Yea, don’t do that! I know some of you have the idea that the deck will keep the pool equipment out of the sun and that way it’ll last longer. That’s cool and all, but it’s not worth it. It’s a pain to service your pool equipment when it’s located under a deck. There are lids to take off, valves to turn, filters to pull out, and O-rings to lube. These things are a pain when you are crawling underneath and there are spiders and bees to deal with overhead. If you are convinced that the pool equipment must be covered, then have the pump/filter away from the deck and build a doghouse that is easy to remove for it. Trust me, your lower back will thank you.

If you have any questions on your above ground pool then we would be happy to help, feel free to give us a call at 1-877-372-6038 or email us at If you liked this article then make sure to sign up for Blog and get our Free 128 Page Pool Care Guide.

28 thoughts on “How to Build a Deck Next to an Above Ground Pool

  1. We just had to cut our deck boards as the previous owners built the deck right over the above ground pool edge. They also had edge pieces around to cover the deck wood edge, then attached wood to those going down toward the pool to completely cover the pool top itself. We are not planning on placing those edge pieces back on, but would like to find some kind of foam dock edging we could put on to cover those rough edges. Any suggestions?

  2. How do you stop kids from not standing on the pool ledge and jumping in? My goal was the deck over the rail. At prevent this?

    1. Delorey, my concern too! I think we’re still going to put the deck over the top, keeping in mind, per Dan’s expertise, that we need to allow room for the frost heave. We’re going to utilize a board pattern that will horizontally follow the pool’s top rails for about 3 boards out so we’ll only have to remove these 3 rows when it’s time to change the liner. If it makes sawdust, at least it won’t be a large portion of the deck.

    1. Where is the pool pump in the picture of the beautiful deck surrounded pool if the pump shouldn’t be covered?

  3. My parents have an above ground pool with a deck built over the rails. We replaced the liner three times no problem because it has a J hook liner. The J hook allows you to remove and install the liner without touching the caps. As far as the boards warping or looking uneven, we solved that issue by adding an aluminum C shaped channel around the perimeter to keep the boards straight and provide a clean finish. However, now, about 20 yrs later, the pool wall rotted out and we need to remove the pool and place a new one in. This will be a challenge with the deck. I imagine we’ll have to make some saw dust.

  4. We are having this debate right now, whether to overhang the boards, cut flush, or go under the rail, as we work on a deck for my the new pool right now. This was very helpful. PLUS – your name happens to be what I shorten mine too when going incognito 😉 so had to give a special shout out – Thanks!

  5. We are in the process of building our deck bigger and a step up toward the pool. Our pump and filter are located near the rear of the pool which is oval an once we continue building the step up with the deck it will go over them. There is no way for us to move them =. We where thinking of making a part of the floor where its located to pull up. Any other suggestions?

  6. You might have left out a couple of things. Good info though. You didn’t mention how much space to leave between the deck and the pool. Some people build floating decks (using deck blocks for their posts) for various reasons – don’t want to dig, there’s only 6″ before you hit rock. Someone said 1/2″ to allow for ice expansion in the pool. Do those people also have to worry about frost heave if they use deck blocks?

  7. Hey I live in Bohol Philippines ( from America) am thinking of buying InTex 24’ by 12’ 52” deep. Labor here is cheap (but not killer, you have to watch every step of the way. The Big Question is have you ever done anything with Bambo man? It’s plentiful & strong ( thinking decorative ideas) wood is really cheap here ? Ideas?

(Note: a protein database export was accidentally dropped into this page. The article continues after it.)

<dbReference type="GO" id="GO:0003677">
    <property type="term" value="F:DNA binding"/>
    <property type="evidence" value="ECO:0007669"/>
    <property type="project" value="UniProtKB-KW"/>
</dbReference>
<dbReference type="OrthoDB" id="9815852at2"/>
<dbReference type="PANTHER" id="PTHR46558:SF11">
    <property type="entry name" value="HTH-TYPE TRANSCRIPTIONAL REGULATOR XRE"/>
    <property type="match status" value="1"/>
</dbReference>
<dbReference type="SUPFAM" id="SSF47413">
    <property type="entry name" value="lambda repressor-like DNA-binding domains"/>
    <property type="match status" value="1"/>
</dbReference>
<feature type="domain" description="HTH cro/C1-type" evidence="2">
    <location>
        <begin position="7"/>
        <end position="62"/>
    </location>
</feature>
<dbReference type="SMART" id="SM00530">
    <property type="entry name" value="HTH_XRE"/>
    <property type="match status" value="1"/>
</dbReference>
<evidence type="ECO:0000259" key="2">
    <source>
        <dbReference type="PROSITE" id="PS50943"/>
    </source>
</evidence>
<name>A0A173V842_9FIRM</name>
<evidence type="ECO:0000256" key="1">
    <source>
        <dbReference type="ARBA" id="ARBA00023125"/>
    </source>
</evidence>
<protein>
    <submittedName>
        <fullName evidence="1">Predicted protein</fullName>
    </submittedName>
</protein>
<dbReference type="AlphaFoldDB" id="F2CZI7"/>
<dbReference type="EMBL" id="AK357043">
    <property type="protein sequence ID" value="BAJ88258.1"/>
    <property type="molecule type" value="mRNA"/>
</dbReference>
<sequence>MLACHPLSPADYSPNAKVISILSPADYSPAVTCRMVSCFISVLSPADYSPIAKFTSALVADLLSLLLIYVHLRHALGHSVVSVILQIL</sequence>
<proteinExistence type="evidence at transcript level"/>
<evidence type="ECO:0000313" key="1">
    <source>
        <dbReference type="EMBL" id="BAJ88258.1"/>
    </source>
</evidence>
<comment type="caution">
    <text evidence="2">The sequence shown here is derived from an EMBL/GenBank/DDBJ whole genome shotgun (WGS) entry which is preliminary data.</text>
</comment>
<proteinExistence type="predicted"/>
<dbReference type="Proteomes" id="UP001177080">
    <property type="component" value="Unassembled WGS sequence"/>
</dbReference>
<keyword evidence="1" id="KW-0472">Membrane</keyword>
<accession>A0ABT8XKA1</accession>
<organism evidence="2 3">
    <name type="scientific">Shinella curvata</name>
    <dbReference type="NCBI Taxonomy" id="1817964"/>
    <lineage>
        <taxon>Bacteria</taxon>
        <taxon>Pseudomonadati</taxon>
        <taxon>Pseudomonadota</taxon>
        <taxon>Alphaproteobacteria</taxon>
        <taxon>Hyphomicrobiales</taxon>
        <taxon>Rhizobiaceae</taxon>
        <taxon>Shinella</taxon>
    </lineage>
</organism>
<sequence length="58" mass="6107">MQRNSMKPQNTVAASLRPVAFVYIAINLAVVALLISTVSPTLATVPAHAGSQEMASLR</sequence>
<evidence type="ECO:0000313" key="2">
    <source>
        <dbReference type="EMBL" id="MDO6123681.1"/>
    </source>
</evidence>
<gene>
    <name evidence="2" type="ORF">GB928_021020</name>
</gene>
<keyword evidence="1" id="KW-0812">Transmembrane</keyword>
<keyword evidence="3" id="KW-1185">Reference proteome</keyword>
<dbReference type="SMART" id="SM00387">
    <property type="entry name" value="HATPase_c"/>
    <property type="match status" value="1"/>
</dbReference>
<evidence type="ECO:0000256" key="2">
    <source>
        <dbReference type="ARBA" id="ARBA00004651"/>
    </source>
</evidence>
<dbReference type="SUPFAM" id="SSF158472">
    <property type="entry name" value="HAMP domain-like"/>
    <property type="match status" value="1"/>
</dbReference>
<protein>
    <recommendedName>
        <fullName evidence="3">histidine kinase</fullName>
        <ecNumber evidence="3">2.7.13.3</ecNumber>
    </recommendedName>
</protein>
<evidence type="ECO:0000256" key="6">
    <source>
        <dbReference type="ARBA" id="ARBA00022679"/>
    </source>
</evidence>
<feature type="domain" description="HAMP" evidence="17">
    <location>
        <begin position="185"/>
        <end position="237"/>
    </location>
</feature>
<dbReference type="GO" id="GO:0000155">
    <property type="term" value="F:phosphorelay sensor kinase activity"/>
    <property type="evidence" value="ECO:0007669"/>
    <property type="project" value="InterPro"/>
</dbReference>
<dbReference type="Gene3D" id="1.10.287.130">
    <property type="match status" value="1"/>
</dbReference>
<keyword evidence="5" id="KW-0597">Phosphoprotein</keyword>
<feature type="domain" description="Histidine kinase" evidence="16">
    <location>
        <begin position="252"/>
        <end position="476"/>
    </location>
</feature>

1. You can do this if you have an IN GROUND pool pump. If your ABOVE GROUND pump is on top of the deck, gravity cannot pull water into the pump.

    2. You can do that but keep in mind that if you have an above ground pool pump, it won’t draw the water up higher than the level of the pool. They are gravity fed pumps only. An inground pump will work though but they cost more.

  8. Thank you! I was so hooked on having the deck built on top of the rails, but all your reasons why not to do it has changed my mind. Thanks, Mikey G.

  9. My deck is 15 years old. Built with liner change in mind. Boards run under deck rail. In climates with freeze and thaw your pool and deck will both move slightly from year to year. Leave a little space between the boards and rail to allow for this. About an inch should do.

  10. Thank you so much for taking the time to write this! We are putting a deck around our pool and the information given in this article probably saved us a bunch of money and headaches. Thank you again!

  11. I found a great idea on another site. I’m building my deck about 6 inches away from the pool, then using a composite fascia board on hinges to bridge the gap. No future liner change problems! Will be pretty flush nice look when done. Also I live in northeast, decks around here shouldn’t be built under rail due to uncertain frost heave possibilities.

      1. It was on trouble free pool site. I’m not sure how to share a photo on here. I found it googling pool decks. Just tried googling again, in photos it is a grey composite deck with a deck box sitting on it. I searched for “pool deck fascia board” site will give you more, better up close photos. Hope this helps!

  12. Wow! Thank you for the information. Now I have more tools to realize my project. You don’t see that kind of decks in my country (Mexico), I am very impressed. Thank you!

  13. Great site. How far do we build it under the top rails. Do people not step on the rails? If you have steps is the rail easy to step over? Thanks for your help.

    1. From Dan: Typically you build the deck level just under the top rails but you have to see how the top connectors come off first so you can get to them during a liner replacement. All models are different in that regard. People should not step on top rails. Yes most are easy to step over.